Congress should ensure background screens truly protect the public
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With a newly elected president and the 115th Congress being sworn in, there has been an increasingly intense focus on regulations and how they impact our government and economy. As policymakers review our country’s regulatory framework, it’s is crucial they view things through a lens that also protects public safety. FBI studies estimate nearly 355,000 businesses will experience a workplace violence episode in any given year, and the U.S. Department of Labor estimates that the average cost of a bad hiring decision can equal 30 percent of the first year’s potential earnings. Despite these facts, too often well-intended but misguided polices severely hamper the ability to conduct thorough background screenings that enable employers and landlords to maintain the safety of the places where we work and live.

In recent years, we’ve seen states and localities across the country passing their own laws governing background screening, creating a patchwork of regulations that can make the jobs of those charged with conducting background screenings more difficult, potentially putting public safety at risk. Whether it is Congress passing legislation or agencies considering new rules, they should do it in a way that will keep the public safe and secure in their homes and at work and through legislation that permits the use of highly regulated, professional screeners whose very process was designed around consumer protection. This will be most important when considering laws and regulations concerning transportation network companies (TNCs) and “ban the box”.

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Transportation Network Companies (TNCs). As TNCs like Uber and Lyft have gained popularity across the country, some states and cities have or are attempting to require fingerprint-based background checks for all drivers. TNCs absolutely need to ensure the safety of passengers by conducting background checks on drivers, but the fingerprint-based checks these laws would force them to utilize potentially omit critical information about a person’s criminal history.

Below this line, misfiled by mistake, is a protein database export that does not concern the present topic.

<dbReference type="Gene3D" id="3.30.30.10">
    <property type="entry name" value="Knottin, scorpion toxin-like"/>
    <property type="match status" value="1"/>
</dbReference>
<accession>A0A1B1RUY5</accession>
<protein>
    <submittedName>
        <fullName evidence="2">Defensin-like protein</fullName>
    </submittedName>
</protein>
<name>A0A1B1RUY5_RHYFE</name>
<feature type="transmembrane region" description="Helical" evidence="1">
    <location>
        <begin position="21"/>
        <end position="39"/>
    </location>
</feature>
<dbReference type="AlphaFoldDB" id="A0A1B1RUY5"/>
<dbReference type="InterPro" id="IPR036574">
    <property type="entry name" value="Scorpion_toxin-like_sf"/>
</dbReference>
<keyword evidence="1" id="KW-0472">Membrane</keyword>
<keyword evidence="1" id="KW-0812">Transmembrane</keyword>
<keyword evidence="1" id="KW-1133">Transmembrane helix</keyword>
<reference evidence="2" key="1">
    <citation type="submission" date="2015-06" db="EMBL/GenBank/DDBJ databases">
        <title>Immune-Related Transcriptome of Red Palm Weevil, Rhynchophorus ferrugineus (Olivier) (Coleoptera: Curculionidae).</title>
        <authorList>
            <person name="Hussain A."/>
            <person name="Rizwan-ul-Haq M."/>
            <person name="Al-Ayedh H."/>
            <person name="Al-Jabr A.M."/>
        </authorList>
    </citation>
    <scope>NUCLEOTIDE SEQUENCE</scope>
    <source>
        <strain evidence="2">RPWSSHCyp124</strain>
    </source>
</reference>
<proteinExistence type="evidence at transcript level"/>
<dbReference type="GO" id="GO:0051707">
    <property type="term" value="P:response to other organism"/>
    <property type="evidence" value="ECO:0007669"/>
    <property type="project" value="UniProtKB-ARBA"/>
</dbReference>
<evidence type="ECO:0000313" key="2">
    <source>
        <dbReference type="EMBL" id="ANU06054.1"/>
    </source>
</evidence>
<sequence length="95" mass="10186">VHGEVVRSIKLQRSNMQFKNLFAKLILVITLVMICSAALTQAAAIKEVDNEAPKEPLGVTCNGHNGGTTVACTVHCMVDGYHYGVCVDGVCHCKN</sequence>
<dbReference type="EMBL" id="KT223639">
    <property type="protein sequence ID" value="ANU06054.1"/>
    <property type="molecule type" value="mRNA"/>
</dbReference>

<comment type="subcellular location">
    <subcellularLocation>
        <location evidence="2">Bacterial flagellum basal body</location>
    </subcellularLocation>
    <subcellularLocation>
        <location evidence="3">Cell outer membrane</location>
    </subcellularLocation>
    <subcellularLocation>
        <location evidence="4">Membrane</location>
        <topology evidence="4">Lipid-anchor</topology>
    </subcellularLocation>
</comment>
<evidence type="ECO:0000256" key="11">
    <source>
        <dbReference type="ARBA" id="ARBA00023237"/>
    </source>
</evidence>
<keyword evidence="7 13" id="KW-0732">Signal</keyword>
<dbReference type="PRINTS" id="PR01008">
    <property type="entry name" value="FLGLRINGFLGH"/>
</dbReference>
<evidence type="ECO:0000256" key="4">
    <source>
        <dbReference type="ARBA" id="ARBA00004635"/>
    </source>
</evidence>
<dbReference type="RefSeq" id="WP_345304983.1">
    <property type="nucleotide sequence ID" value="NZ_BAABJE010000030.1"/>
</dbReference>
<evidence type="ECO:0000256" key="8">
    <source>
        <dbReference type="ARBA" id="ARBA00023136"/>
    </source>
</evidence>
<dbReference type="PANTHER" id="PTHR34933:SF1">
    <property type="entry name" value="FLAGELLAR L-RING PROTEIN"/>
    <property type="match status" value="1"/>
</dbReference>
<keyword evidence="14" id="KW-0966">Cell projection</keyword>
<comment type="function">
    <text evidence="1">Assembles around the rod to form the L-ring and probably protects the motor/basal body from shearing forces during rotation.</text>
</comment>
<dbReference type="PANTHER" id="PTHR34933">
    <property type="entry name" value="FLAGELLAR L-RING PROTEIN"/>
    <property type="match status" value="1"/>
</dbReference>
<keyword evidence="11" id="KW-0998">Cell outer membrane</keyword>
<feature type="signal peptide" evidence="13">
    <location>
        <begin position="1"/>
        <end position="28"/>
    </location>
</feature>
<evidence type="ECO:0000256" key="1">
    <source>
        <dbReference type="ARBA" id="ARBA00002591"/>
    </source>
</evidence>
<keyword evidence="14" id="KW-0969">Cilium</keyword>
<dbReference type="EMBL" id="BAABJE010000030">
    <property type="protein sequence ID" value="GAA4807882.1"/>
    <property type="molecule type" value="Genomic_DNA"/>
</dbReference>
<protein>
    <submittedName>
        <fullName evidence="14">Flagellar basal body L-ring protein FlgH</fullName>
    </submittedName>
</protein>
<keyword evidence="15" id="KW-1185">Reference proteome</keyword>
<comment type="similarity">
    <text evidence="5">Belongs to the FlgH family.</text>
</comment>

A recent report from the U.S. Government Accountability Office found significant gaps in the FBI database that fingerprint checks rely on, and the Department of Justice has stated that users may not want to rely on the FBI database alone to obtain the most complete and up-to-date information. TNCs must have access to professional screening services that have the ability to search multiple sources rather than mandating the use of the FBI database, which is often missing critical information.

Ban the Box. Efforts to reintegrate people with criminal histories back into society have resulted in “Ban the Box” campaigns across the United States, which seek to implement laws that prohibit employers from asking applicants about their criminal history. In 2015, the White House echoed this sentiment with the “Fair Chance Pledge.”

While the intent of these laws is commendable and should be supported, they exist today as a patchwork of fragmented and varying legislation at the state and local level, causing inconsistencies for applicants and employers. These conflicting regulations have led to numerous instances where a single employer operating at the national level is required to present applicants for the same position with different forms, timeframes and processes. Additionally, these regulations often impose numerous requirements which overlap and conflict with requirements of the Fair Credit Reporting Act (FCRA).

Regardless of the path Congress or local leaders choose to follow, they must be cognizant of the unintended disparate impacts on communities of ethnic diversity. After the “Ban the Box” regulations in New York and New Jersey took effect, for example, a Princeton/University of Michigan study noted, “employers became much less likely to call back any apparently black applicant.”

Both the policy and these studies are recent, so many of the impacts are yet to be understood. As policymakers consider “Ban the Box” regulations, they should look to identify solutions that promote employment of reformed citizens without incurring a disparate impact on communities of ethnic diversity.

Professional screening companies operate in a controlled, regulated and transparent process pursuant to the Fair Credit Reporting Act (FCRA). Background checks are only conducted with the applicant's written consent. Further, applicants are also protected by state consumer protection and privacy laws. Professional screening companies must follow the FCRAs' "reasonable procedures to assure maximum possible accuracy" of the information concerning consumer reports that are used for employment and tenant screening. Consumers have a right under the FCRA to challenge the information in a background check in a well-defined dispute resolution process, at no cost to the applicant.

As Congress proceeds, they must be mindful of protecting the safety of the public, and they can do that by working on policies that allow professional background screeners to properly do their jobs. By ensuring that those entrusted with background screening are not hampered by onerous and conflicting regulations, the public can feel safe in the workplace and at home.

Melissa Sorenson is the Executive Director of the National Association of Professional Background Screeners (NAPBS)


The views expressed by this author are their own and are not the views of The Hill.